Timed Up and Go: Reference Values for Community-Dwelling Older Adults with and without Arthritis and Non-Communicable Diseases: The Tromsø Study
Journal article, Peer reviewed
MetadataShow full item record
Original versionClinical Interventions in Aging. 2021, 16, (335-343). https://doi.org/10.2147/CIA.S294512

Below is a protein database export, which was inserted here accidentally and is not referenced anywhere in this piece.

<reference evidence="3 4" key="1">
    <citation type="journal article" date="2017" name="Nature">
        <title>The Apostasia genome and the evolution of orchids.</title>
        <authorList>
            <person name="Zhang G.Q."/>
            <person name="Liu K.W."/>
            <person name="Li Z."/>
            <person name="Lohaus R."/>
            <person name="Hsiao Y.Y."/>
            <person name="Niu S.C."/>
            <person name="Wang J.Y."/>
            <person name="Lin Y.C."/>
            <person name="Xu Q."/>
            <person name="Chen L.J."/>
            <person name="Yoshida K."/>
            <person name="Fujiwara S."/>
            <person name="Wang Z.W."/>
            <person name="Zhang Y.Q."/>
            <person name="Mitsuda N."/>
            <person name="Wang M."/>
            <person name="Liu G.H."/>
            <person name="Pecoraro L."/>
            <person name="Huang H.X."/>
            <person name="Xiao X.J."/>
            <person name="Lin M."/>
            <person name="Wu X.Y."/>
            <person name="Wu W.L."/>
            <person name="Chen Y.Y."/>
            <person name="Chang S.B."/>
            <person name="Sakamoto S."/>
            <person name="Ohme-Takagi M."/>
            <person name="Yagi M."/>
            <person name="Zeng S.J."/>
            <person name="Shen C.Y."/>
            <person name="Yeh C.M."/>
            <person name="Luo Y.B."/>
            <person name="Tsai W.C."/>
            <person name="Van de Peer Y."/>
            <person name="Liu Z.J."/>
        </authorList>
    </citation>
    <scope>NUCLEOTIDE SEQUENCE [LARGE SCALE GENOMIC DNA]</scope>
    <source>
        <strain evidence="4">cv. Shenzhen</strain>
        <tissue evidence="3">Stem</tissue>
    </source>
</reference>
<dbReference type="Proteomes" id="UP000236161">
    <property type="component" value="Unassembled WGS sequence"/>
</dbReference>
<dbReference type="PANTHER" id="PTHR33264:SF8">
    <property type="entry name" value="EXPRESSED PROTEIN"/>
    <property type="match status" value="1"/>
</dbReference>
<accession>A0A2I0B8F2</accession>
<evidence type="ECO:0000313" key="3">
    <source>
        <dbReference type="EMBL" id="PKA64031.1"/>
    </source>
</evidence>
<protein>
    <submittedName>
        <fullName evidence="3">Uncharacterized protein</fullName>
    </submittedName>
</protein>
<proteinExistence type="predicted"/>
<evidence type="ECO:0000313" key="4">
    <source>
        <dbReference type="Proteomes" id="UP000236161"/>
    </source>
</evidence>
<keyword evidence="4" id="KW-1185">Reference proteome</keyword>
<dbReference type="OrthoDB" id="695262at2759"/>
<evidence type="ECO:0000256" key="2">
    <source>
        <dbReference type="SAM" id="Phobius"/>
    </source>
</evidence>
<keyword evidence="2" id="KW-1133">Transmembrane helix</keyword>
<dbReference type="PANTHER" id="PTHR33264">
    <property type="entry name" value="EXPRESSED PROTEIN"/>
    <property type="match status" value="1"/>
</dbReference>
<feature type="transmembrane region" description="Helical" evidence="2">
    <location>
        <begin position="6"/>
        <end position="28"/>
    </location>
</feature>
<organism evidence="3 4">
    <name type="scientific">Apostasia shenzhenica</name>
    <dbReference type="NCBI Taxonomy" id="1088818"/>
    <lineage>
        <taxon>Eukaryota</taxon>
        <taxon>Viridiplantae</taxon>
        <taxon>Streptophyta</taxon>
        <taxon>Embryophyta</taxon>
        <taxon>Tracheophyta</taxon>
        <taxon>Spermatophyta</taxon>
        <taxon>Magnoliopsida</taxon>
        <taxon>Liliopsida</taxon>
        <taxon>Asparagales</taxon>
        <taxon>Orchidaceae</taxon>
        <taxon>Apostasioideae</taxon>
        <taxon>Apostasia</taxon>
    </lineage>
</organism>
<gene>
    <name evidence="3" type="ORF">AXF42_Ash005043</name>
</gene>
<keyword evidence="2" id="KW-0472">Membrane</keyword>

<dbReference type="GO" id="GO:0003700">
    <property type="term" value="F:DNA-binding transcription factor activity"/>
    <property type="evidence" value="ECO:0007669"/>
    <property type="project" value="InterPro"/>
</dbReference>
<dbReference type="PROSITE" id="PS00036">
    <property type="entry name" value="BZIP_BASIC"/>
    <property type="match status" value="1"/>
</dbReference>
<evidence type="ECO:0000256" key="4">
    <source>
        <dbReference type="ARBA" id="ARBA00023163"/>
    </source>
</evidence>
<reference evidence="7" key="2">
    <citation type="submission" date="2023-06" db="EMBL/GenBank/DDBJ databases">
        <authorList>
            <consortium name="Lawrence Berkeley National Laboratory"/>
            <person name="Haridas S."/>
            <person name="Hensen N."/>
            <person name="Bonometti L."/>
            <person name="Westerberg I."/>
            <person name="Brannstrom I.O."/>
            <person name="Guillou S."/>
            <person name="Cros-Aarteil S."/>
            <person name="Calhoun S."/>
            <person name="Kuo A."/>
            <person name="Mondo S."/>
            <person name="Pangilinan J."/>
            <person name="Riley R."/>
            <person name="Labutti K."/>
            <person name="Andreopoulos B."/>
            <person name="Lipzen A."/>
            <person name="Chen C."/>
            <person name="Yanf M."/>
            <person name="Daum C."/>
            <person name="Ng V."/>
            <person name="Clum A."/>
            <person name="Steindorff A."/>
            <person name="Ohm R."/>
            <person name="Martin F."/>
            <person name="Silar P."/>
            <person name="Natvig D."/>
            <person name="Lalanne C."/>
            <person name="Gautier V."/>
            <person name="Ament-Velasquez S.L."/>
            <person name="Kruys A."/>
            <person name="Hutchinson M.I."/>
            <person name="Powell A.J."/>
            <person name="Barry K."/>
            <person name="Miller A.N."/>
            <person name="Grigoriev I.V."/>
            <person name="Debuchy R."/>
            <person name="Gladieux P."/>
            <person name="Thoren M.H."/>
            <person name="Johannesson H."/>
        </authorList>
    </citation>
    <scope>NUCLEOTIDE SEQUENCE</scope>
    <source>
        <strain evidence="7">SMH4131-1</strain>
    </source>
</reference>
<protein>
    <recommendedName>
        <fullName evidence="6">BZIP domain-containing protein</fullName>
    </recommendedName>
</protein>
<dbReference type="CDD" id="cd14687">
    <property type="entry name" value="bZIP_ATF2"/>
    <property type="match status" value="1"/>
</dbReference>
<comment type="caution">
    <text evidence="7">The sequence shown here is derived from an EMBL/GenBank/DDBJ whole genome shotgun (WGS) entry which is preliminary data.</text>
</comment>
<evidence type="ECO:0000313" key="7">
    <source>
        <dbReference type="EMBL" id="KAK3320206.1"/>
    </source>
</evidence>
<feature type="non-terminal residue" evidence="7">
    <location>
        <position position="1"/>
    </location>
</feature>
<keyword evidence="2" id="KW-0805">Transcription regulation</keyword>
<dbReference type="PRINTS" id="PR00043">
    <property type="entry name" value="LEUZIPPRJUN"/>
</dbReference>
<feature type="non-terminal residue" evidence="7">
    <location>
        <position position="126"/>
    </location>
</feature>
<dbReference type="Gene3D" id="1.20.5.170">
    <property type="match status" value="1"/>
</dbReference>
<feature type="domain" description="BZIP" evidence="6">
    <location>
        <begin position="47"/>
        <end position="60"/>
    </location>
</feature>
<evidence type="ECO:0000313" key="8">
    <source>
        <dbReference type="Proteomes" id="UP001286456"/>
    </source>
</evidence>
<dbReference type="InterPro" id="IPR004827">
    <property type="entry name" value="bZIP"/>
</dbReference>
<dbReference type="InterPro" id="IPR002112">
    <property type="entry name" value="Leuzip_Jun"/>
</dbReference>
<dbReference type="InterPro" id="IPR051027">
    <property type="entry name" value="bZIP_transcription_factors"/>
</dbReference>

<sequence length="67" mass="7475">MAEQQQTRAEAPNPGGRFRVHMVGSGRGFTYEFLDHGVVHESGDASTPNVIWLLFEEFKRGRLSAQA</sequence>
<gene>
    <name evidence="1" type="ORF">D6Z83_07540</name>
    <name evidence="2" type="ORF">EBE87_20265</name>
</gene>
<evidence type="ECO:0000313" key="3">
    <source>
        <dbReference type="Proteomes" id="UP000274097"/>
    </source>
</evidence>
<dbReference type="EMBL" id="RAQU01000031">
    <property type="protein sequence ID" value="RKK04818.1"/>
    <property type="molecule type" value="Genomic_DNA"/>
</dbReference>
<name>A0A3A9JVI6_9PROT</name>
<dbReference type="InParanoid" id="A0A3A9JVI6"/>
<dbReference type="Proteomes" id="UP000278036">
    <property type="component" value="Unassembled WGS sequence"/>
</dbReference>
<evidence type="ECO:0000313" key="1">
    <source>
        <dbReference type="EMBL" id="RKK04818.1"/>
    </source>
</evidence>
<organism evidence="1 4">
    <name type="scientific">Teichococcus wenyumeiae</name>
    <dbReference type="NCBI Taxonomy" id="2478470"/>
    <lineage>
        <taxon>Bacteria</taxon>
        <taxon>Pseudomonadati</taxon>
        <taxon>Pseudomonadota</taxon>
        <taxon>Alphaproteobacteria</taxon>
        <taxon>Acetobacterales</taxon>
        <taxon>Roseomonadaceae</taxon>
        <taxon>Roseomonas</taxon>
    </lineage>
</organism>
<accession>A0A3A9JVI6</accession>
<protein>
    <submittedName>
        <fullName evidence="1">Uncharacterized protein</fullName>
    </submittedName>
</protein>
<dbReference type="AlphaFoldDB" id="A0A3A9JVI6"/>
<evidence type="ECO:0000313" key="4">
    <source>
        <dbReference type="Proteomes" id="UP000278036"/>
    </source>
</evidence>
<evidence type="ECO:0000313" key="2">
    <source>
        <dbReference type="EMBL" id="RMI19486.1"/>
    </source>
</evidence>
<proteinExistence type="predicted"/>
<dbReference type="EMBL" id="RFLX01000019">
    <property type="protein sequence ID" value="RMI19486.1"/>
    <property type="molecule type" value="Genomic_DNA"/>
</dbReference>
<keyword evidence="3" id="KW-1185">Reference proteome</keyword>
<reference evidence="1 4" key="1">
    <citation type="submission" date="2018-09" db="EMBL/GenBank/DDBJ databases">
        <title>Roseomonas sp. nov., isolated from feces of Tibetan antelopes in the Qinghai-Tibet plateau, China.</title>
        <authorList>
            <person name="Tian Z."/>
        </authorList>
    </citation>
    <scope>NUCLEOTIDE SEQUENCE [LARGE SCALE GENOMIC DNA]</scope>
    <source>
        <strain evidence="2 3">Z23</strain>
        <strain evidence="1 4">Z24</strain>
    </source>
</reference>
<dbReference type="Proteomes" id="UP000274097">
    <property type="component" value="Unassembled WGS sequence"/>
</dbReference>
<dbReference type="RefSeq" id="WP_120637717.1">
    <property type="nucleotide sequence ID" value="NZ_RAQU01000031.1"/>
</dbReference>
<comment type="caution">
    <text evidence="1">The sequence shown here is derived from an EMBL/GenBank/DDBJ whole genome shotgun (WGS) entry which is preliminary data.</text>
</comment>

Purpose: The Timed Up and Go (TUG) test is used to assess a person’s mobility and balance. We aimed to provide updated reference values for TUG performance for the community-dwelling older population according to age and sex, and according to the presence of arthritis and non-communicable diseases (NCDs). Participants and Methods: Cross-sectional data from the seventh wave (2015– 2016) of the population-based Norwegian Tromsø Study counting 5400 community-dwelling people (53% women), aged 60– 84 years were used. Reference values were presented as percentiles and means for men and women by age at five-year intervals. Results: Median TUG score was stable during age 60– 65 years, and after age 65 years median TUG score increased significantly with age (increase by 0.14 sec per 1 year higher age in both men and women, p< 0.001). At the youngest ages (< 65 years), in both men and women, there were no differences in TUG performance for those with NCD or arthritis compared to those without these diseases. After age 65 however, those without these diseases performed significantly better (p< 0.05) in both men and women. Conclusion: The present study provided percentile reference values for TUG performance in community-dwelling older adults in Norway by age and sex, and in subgroups of those having arthritis and NCDs. TUG scores increased with age, and performance was significantly poorer among participants with arthritis or NCDs after age 65 years. The findings may guide clinical interventions for individuals with mobility and balance disabilities.